a little advice though: more than 20rmb is probably too much for anything here, so raise an eyebrow and be ready to speak out if they ask you for more than that. don’t be dumb.

the forbidden city

the forbidden city and tiananmen square are two of beijing’s obligatory stops, and we reserved an afternoon for them. it felt strange to actually stand there for the first time, knowing of the historical significance of the place. it felt more serious than just a place to snap a few photos.
tiananmen square

by then the clouds had mostly cleared and so the next few pictures are a mix of blue, red and gold. the forbidden city is a magnificent palace complex (the world’s largest) where china’s emperors used to live up until 1912. the buildings have curious names like east glorious gate, hall of supreme harmony, hall of preserving harmony, halls of literary glory and military eminence, palaces of heavenly purity and earthly tranquility…

people watching

i guess this is what comes to mind when many people think of china, the country’s picture postcard. it’s beautiful and grand, filled nonetheless with little (and big) details i loved:
wall detail

roof detail

wall detail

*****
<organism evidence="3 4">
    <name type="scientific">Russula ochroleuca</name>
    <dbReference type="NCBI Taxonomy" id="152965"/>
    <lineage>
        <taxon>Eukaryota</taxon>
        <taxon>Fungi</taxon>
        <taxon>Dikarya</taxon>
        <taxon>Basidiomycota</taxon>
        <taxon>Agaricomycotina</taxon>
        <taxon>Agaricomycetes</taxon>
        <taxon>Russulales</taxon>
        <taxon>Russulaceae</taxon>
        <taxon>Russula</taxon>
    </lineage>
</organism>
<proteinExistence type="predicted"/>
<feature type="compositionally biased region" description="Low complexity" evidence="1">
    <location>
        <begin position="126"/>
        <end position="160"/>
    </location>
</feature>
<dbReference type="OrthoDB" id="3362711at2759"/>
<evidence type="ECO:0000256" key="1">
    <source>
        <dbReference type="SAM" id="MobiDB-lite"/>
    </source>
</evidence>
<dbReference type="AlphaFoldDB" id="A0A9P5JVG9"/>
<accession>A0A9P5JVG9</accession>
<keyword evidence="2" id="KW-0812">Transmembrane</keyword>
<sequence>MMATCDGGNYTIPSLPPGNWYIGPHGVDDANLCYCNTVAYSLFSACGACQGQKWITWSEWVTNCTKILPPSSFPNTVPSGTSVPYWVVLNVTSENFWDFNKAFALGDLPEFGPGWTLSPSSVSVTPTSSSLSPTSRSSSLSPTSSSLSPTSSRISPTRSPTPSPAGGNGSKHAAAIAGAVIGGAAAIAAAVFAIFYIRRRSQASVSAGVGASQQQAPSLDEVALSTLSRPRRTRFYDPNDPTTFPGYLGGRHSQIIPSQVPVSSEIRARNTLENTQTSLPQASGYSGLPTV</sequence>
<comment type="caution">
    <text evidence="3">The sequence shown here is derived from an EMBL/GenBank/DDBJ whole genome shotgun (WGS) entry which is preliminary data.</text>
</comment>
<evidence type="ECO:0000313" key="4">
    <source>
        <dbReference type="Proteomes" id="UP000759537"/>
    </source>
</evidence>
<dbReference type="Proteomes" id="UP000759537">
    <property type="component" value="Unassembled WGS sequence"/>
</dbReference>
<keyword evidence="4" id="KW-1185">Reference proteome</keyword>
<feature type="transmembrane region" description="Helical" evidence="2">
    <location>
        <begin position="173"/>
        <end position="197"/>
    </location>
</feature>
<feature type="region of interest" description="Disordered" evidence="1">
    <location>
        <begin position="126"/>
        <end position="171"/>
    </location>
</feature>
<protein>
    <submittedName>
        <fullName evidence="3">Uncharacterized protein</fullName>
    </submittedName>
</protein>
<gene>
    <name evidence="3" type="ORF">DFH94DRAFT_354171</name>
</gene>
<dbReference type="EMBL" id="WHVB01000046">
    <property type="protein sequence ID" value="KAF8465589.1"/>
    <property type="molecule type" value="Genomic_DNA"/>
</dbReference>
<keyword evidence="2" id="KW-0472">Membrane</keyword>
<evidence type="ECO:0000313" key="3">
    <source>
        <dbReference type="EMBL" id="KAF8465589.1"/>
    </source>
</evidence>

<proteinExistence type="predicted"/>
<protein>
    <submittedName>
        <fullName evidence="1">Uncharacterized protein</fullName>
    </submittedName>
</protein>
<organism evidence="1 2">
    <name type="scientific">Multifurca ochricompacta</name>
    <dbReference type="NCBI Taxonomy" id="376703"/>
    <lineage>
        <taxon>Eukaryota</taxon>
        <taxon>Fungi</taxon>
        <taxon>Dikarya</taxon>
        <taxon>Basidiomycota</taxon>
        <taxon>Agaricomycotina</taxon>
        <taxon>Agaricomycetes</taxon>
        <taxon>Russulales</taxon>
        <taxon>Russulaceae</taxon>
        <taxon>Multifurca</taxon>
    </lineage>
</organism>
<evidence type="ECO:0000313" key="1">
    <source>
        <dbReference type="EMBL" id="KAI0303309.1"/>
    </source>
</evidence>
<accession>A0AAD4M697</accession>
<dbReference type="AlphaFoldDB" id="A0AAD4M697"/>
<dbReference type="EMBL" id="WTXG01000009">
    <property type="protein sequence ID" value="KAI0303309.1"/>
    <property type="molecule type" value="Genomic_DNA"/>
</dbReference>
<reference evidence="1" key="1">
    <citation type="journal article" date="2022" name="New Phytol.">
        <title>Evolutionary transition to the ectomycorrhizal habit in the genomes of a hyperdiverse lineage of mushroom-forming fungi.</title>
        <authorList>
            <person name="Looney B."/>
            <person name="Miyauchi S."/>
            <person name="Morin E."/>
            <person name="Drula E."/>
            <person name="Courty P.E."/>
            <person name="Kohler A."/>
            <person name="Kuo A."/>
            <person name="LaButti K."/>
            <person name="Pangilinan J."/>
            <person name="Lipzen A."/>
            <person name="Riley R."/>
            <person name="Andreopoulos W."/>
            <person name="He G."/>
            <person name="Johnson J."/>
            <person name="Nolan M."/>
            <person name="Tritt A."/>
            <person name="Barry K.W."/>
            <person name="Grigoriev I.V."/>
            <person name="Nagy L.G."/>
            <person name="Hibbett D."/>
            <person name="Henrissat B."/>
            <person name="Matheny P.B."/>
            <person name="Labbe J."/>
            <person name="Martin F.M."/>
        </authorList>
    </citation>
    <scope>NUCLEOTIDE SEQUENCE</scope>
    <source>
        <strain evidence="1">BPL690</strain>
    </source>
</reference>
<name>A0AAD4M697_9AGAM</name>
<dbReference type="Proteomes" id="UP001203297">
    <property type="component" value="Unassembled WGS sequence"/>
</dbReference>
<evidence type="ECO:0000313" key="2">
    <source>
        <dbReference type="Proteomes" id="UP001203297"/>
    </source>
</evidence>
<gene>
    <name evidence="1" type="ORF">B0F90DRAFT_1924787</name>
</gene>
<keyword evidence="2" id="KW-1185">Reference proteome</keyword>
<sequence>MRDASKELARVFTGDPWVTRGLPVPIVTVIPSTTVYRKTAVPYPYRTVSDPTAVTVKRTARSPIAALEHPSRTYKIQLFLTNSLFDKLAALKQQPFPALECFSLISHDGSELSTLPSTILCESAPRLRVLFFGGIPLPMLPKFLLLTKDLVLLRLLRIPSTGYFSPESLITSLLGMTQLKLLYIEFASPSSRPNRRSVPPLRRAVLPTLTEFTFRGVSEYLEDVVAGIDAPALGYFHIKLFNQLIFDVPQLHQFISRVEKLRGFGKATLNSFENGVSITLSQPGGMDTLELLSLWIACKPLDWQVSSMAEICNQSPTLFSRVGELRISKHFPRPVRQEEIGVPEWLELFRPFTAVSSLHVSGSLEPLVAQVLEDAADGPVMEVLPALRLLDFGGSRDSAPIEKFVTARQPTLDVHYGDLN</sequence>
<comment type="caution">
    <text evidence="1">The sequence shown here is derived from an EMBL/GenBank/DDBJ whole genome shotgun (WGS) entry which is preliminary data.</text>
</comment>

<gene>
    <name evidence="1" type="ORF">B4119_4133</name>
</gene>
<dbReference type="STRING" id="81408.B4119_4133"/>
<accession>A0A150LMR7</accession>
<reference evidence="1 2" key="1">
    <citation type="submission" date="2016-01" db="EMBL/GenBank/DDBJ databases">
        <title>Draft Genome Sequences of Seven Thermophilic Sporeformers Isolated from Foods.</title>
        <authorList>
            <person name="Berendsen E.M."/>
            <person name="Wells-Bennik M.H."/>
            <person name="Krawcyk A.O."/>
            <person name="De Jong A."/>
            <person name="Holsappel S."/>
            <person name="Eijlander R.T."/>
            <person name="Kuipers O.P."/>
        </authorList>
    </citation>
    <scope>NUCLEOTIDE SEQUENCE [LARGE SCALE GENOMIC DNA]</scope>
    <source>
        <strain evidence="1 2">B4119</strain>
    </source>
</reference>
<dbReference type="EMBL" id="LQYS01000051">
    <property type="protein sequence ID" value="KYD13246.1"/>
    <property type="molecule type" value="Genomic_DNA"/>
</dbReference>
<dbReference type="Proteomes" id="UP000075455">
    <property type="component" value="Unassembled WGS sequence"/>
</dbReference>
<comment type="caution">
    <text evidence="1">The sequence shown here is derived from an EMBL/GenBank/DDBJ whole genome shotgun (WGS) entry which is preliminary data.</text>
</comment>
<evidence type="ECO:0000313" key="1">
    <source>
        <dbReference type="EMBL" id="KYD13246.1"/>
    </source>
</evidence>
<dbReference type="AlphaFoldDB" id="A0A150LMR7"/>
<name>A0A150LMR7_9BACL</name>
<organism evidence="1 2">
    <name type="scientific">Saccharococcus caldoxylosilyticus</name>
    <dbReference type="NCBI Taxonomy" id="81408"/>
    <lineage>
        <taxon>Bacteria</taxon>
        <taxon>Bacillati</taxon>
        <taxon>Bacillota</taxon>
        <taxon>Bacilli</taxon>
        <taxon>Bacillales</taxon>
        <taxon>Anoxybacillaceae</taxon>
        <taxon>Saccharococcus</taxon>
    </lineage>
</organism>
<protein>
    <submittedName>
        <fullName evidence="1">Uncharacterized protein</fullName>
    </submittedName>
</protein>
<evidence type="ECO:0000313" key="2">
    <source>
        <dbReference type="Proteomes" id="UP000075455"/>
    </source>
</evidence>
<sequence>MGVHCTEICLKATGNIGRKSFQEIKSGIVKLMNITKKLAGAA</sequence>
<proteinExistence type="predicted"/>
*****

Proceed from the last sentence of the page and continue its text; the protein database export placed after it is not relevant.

now i feel like go and watch the last emperor again…

temple of heaven

so… after 2 years in china, we finally decided to visit beijing last week! it was a good choice to wait for this long, i think. after the olympics, a lot of historic monuments were at their finest in years, and we were able to enjoy everything without the crowds – or the olympic paranoia. so, we hopped on a D train late last thursday, and off we went. friday morning the sky was cloudy and it had just rained, but there was lots of wind which cleared out the clouds in the afternoon (and after that we had nothing but blue skies in beijing. how lucky is that?)

our first stop was the temple of heaven (天坛 or tiāntán), @ tiantandongmen metro station, line 5. it consists of 3 main groups of buildings that were once used by the emperors to pray for good harvests, in a very big park.